Despite the results found in another study [9
], our investigation did not identify a statistically significant association between weaning before 4 months of age and anemia or between ideal exclusive breastfeeding by age (children less than six months of age who were exclusively breastfed and children six months or older who were exclusively breastfed for the first 6 months of life) and anemia. This may be due to the mothers' difficulty with accurately remembering how long their children were exclusively breastfed (memory bias) and/or the time-modified confounding effect. These situations have been highlighted in the literature as barriers to collecting accurate data about exclusive breastfeeding [26
In addition, low per capita
family income, as an indicator of condition of extreme social deprivation, was not associated with anemia in this study, which was inconsistent with other studies [9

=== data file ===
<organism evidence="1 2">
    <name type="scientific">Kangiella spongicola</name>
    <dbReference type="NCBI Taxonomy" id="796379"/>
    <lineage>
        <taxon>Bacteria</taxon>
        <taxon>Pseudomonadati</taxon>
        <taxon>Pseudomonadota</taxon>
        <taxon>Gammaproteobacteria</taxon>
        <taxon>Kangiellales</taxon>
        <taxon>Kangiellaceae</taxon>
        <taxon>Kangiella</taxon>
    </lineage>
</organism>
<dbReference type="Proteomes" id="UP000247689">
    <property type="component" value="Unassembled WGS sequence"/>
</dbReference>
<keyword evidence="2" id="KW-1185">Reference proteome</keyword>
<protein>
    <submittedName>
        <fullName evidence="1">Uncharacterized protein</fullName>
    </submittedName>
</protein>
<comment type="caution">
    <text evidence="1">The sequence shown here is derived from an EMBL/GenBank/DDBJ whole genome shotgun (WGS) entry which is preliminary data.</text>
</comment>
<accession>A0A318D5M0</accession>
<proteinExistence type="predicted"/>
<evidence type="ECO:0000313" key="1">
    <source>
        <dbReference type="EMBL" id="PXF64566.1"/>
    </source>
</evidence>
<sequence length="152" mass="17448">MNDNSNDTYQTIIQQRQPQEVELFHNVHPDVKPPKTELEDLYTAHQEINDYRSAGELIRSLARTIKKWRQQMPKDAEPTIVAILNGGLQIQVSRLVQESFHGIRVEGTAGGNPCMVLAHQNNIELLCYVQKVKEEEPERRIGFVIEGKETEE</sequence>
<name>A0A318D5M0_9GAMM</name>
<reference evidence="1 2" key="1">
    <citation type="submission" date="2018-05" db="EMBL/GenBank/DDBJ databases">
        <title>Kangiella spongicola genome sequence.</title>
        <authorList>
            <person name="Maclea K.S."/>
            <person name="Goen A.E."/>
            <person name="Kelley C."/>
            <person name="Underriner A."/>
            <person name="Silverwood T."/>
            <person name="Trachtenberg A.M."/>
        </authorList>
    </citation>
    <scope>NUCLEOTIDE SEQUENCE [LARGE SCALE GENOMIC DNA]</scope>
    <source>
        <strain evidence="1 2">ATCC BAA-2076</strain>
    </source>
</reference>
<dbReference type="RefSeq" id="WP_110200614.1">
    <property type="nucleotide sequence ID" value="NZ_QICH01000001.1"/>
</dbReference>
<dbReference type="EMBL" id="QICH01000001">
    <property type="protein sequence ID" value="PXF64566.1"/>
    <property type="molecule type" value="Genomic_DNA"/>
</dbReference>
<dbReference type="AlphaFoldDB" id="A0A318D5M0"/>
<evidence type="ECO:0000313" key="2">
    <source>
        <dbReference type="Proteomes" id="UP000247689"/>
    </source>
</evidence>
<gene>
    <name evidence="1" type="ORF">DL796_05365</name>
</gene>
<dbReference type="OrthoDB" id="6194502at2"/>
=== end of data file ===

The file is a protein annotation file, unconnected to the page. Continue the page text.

]. Nevertheless, all risks identified for mild anemia were independent of per capita
family income as an expression of purchasing power and availability of supplies per family unit. The risks were also independent of the Brazilian geopolitical macroregions, which are expressly distinguished according to economic development and social inequalities.
The complex nature of anemia determinants motivated the multivariate statistical analyses in this study to identify situations in which children were independently more likely to have mild anemia based on a representative national sample.
Therefore, the findings gain greater validity from the inclusion of other factors that potentially influence iron status in the multivariate analysis, providing the broad perspective necessary to understand events that are triggered by multiple risk factors [15